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U.S. Department of Transportation U.S. Department of Transportation Icon United States Department of Transportation United States Department of Transportation

Interpretation Response #11-0121 ([Thompson Tank, Inc.] [Mr. David Thompson])

Below is the interpretation response detail and a list of regulations sections applicable to this response.

Interpretation Response Details

Response Publish Date:

Company Name: Thompson Tank, Inc.

Individual Name: Mr. David Thompson

Location State: CA Country: US

View the Interpretation Document

Response text:

March 15, 2012


Mr. David Thompson
Thompson Tank Inc.
8029 Phlox Street
Downey, CA 90241

Ref. No.:  11-0121

Dear Mr. Thompson:

This is in response to your May 26, 2011, letter requesting further clarification of the Hazardous Materials Regulations (HMR; 49 CFR Parts 171-180) based on two letters issued by this office (Ref. No. 10-0219, 11-0002) regarding inspection and use of non-DOT specification cargo tank motor vehicles constructed from glass fiber reinforced plastics (GFRP) authorized by several Department of Transportation (DOT) special permits.  Your questions are restated and answered below:

Q1.  If the resin rich barrier is destroyed and replaced with a sprayed in lining, is the new liner still considered a corrosion barrier and not a lining?

A1.  In our May 11, 2011 letter (11-0002), we clarified that GFRP cargo tanks authorized by DOT special permits incorporate a corrosion barrier that is a thin resin rich area that is part of the cargo tank wall.  A spray lining used to repair the corrosion barrier would constitute a corrosion barrier and not a lining.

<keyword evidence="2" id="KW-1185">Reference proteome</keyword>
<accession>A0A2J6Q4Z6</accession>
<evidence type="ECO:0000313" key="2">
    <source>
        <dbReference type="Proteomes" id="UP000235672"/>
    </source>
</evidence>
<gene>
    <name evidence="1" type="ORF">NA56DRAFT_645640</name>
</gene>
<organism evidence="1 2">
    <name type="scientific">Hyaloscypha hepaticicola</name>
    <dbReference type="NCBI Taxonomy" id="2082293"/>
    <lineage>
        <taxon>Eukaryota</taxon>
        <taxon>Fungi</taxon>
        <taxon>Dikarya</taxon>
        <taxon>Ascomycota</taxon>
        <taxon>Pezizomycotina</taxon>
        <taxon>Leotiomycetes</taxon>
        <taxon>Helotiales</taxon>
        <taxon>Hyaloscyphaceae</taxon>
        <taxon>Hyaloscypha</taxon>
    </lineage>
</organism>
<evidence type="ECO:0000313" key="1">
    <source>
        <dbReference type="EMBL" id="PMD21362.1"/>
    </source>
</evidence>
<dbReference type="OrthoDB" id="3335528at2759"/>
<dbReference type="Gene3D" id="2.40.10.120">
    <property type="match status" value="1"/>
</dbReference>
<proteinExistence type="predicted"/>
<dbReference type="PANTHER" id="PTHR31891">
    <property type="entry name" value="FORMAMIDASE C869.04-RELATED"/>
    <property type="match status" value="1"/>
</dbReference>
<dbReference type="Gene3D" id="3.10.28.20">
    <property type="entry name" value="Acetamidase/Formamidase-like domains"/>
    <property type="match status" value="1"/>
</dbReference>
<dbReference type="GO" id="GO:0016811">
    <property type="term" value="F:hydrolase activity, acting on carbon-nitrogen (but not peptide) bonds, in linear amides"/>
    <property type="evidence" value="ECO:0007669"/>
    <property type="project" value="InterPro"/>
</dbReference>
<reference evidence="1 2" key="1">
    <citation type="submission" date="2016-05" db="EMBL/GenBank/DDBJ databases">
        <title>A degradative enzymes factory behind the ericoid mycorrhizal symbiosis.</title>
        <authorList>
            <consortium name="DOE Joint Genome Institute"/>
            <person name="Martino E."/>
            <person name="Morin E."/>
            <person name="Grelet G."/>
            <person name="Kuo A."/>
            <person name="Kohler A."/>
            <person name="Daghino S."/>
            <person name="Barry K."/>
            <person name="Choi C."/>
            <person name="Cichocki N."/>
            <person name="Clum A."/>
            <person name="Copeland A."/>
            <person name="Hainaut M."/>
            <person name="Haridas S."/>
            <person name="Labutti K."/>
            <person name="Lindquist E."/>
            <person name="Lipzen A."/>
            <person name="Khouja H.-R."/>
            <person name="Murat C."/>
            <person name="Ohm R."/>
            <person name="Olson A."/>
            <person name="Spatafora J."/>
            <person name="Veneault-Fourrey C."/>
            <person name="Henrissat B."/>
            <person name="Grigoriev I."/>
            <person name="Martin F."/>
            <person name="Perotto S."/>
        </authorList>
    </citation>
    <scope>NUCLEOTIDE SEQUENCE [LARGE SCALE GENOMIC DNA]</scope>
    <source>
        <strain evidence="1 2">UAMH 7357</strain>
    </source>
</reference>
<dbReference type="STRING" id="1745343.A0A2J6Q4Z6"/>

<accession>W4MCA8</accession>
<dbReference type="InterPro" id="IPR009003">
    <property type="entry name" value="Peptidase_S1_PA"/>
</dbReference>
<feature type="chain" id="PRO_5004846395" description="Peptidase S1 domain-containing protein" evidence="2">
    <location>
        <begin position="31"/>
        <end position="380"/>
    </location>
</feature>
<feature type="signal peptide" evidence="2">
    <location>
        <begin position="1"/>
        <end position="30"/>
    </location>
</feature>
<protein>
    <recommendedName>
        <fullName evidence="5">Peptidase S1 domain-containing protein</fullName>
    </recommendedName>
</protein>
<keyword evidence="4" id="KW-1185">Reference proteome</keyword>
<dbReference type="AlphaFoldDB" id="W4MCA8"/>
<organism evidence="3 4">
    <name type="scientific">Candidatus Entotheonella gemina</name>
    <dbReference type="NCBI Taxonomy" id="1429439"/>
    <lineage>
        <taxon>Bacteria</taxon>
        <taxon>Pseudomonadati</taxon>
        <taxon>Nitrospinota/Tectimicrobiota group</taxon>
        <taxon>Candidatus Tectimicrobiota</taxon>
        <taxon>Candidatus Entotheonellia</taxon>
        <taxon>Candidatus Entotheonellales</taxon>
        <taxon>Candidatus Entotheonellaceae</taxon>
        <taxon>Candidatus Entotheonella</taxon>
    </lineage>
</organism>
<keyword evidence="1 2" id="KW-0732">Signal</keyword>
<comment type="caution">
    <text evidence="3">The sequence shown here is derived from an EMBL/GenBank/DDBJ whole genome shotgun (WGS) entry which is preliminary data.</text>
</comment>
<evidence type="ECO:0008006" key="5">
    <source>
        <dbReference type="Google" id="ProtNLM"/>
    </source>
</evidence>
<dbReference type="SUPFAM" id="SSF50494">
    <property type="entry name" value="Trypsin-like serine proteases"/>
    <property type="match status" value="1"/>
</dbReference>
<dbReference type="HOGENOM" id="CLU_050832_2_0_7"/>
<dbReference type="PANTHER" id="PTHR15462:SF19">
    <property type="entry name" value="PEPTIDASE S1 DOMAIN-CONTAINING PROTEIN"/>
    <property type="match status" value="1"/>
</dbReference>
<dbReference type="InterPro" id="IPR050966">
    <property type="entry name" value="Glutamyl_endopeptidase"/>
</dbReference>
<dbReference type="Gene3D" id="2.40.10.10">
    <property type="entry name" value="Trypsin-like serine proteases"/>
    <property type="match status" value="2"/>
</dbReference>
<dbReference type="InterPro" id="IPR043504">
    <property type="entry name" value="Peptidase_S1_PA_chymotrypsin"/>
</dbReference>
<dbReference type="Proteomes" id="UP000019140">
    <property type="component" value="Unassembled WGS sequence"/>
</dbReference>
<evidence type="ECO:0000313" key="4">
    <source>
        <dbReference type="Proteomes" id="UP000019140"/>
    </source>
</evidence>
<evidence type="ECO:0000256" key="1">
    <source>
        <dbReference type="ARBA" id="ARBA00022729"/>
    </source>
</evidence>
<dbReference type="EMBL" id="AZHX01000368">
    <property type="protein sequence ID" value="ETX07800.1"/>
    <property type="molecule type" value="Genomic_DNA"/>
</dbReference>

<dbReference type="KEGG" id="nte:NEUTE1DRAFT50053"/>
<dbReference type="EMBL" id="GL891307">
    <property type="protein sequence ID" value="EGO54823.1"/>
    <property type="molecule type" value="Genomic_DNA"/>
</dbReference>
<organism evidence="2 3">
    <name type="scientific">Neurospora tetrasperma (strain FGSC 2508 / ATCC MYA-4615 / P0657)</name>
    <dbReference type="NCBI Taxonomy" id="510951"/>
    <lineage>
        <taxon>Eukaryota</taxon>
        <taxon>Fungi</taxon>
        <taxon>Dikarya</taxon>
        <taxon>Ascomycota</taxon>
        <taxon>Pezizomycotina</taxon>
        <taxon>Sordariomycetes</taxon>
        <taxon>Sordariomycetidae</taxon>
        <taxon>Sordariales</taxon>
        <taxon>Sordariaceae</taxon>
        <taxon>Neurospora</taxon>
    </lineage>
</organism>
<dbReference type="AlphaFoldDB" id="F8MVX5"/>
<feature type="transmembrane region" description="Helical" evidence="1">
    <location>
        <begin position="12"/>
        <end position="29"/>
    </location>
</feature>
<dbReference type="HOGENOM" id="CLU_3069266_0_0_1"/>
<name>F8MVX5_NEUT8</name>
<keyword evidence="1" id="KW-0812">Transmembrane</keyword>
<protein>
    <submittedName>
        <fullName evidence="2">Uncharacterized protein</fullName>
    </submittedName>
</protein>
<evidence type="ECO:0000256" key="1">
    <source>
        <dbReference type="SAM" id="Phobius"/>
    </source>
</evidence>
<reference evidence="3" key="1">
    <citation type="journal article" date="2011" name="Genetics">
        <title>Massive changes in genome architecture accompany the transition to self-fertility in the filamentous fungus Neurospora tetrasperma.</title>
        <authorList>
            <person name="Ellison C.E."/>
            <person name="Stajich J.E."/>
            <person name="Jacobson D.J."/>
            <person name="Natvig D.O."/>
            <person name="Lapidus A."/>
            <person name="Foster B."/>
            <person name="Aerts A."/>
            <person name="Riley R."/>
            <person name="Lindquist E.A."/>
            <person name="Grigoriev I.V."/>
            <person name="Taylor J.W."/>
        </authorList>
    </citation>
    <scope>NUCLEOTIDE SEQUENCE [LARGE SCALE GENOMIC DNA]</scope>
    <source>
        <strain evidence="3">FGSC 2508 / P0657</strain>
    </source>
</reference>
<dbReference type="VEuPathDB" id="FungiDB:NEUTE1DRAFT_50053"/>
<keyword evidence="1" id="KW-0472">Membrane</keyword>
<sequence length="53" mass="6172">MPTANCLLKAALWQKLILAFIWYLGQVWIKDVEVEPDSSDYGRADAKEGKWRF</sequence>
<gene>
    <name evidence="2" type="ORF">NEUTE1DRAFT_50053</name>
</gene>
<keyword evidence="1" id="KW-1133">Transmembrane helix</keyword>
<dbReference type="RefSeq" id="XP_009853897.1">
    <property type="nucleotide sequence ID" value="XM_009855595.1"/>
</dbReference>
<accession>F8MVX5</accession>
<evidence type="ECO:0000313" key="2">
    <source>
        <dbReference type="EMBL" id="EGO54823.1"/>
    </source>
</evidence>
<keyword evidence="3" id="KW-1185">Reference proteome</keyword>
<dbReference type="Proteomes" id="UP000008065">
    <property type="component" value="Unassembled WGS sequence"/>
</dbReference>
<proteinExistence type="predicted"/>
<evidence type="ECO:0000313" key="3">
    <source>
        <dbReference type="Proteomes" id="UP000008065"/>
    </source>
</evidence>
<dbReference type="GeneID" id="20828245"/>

Q2.  Some GFRP cargo tanks authorized by DOT special permits have a carbon layer between the corrosion barrier or lining material and the cargo tank wall for the purpose of spark testing the liner.  Is this carbon layer also a corrosion barrier and not an interior lining?  Is the inspection facility required to perform a spark test?

A2.  Based on the information provided in your letter, the carbon appears to serve as a conductive layer and does not protect the cargo tank from attack from the lading.  The carbon layer would not be considered a corrosion barrier or a lining material.  However, linings on any cargo tanks that are manufactured with conductivity should be spark tested in accordance with the manufacturer's requirements.

Q3.  When will the DOT inform the original manufacturers of the GFRP cargo tanks authorized by DOT special permits of their responsibilities to furnish inspection facilities, when requested, the proper procedures to verify the minimum thickness and structural integrity of the cargo tank wall and enforce compliance?

A3.  The HMR require any person performing thickness testing to be trained in the proper use of the thickness testing device used in accordance with the manufacturer's instruction (§ 180.407(i)(2)).  Special permits that authorize the manufacture, marking, sale and use of GFRP cargo tanks (e.g. DOT SP-9166, 10878, 11565, 12516, 14275, 14277, 14779) include specific requirements for visual inspection in addition to those items required to be inspected by § 180.407.  These requirements include an inspection to detect cracks, gouges, debonding or delamination of any layers.  In accordance with these special permits, the manufacturer must be notified and authorize any repairs to the pressure vessel, including repairs to the corrosion barrier.

I hope this answers your inquiry.  If you need additional assistance, please contact the Standards and Rulemaking Division at (202) 366-8553.


Ben Supko
Acting Chief, Standards Development
Standards and Rulemaking Division


Regulation Sections

Section Subject
180.407 Requirements for test and inspection of specification cargo tanks